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Michelle Cawthorn - Georgia Southern University. Statesboro, GA, US

Michelle Cawthorn

Associate Professor | Georgia Southern University


Professor Cawthorn specializes in the ecology and behavior of small mammals such as shrews and small mice


I am interested in the ecology and behavior of small mammals, particularly cryptic species that present challenges to capture and monitor such as shrews and small mice. I have adapted radio transmitters for use with these tiny species (space use and movements of short-tailed shrews) and designed special traps to maximize capture success (ecology of the eastern harvest mouse). I also have a strong interest in science education, and I am especially interested in methods of teaching and learning that improve science literacy for the general population.

Areas of Expertise (4)

Animal Behavior



Environmental Biology

Education (2)

Bowling Green State University: Ph.D.

Old Dominion University: M.S.

Articles (2)

Influence of experimentally elevated testosterone on nest defence in dark-eyed juncos

Animal Behaviour

JM Cawthorn, DL Morris, ED KETTERSON, et al.

1998 Testosterone affects the allocation of reproductive effort in male birds. Elevated testosterone causes male dark-eyed juncos,Junco hyemalis, to decrease care of dependant offspring, but this generalization is based largely on reduced provisioning rates by males treated with testosterone. Therefore, we used a predator model to explore the relationship between testosterone and nest defence, a more immediate measure of male parental effort. Control males (C-males) were more likely to respond within 10 min to a mount of an eastern chipmunk,Tamias striatus, placed at the nest than were testosterone-treated males (T-males)...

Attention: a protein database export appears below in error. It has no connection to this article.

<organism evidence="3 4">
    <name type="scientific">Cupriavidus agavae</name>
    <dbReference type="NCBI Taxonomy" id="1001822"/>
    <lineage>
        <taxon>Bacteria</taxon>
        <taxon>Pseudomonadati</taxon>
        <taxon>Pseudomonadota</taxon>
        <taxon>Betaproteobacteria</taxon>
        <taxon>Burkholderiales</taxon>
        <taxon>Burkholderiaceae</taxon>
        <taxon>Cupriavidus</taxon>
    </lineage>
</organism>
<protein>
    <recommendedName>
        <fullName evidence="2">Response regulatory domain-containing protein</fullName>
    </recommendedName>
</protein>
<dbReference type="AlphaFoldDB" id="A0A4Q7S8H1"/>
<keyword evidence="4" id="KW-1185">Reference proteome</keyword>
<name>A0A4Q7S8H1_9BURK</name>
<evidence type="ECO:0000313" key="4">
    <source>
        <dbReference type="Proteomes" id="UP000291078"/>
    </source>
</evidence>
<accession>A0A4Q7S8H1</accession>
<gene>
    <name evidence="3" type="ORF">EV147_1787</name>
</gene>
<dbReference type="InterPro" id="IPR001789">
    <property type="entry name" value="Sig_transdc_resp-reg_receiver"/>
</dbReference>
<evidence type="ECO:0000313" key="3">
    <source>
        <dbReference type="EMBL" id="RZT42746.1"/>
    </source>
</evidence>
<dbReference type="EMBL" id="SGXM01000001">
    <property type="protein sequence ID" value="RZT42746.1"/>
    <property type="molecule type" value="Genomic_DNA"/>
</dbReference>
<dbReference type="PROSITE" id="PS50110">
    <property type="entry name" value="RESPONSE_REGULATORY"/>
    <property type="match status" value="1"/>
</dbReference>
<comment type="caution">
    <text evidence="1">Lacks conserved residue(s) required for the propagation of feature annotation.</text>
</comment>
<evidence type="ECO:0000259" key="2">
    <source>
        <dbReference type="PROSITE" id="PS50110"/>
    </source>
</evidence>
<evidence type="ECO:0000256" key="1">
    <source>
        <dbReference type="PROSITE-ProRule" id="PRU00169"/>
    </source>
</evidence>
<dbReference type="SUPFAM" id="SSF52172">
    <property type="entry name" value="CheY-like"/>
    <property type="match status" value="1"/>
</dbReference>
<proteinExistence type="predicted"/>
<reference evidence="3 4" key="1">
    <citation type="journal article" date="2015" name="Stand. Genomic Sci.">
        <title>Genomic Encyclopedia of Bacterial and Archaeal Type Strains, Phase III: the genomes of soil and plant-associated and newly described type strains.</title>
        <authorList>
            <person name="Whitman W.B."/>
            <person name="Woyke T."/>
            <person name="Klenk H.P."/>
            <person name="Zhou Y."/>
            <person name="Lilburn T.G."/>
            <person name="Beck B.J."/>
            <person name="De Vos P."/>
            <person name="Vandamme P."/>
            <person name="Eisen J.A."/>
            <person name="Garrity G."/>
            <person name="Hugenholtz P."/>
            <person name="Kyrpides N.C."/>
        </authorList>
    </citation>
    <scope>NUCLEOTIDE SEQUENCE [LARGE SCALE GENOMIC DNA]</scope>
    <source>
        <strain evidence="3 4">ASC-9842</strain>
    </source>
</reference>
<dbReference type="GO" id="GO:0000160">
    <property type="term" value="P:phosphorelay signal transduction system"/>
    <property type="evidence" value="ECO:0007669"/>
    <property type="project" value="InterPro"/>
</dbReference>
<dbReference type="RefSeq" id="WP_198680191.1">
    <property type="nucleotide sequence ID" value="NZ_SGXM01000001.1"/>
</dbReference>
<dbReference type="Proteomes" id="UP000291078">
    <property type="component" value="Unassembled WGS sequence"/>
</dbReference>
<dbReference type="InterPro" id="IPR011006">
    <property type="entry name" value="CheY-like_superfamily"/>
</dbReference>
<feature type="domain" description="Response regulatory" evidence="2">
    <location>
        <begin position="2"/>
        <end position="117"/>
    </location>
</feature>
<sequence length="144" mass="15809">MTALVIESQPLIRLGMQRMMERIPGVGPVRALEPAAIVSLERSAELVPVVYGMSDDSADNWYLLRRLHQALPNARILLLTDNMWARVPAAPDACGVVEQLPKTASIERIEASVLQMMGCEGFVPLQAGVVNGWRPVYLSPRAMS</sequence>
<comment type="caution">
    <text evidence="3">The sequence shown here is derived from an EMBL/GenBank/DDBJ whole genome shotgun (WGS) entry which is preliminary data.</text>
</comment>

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Effects of Experimentally Elevated Testosterone on Plasma Corticosterone and Corticosteroid-Binding Globulin in Dark-Eyed Juncos ( Junco hyemalis)

General and Comparative Endocrinology

LA Klukowski, JM Cawthorn, ED Ketterson, et al.

1997 An earlier study of free-living male dark-eyed juncos found an increase in plasma corticosterone (B) in response to experimental elevation of plasma testosterone (T) (E. D. Kettersonet al.,1991,Horm. Behav.25,489–503). To investigate whether the increase was caused by enhanced secretion of corticosterone or by a slower clearance rate, or both, we exposed 52 captive yearling male dark-eyed juncos (Junco hyemalis) to day lengths corresponding to those of spring and implanted them with one or two testosterone-filled or sham implants (10 T-I, 22 T-II, and 20 C-males). We then examined the effect of experimentally elevated testosterone on plasma corticosterone and on corticosteroid-binding globulin (CBG), as measured by the ability of steroid-stripped plasma to bind labeled corticosterone...

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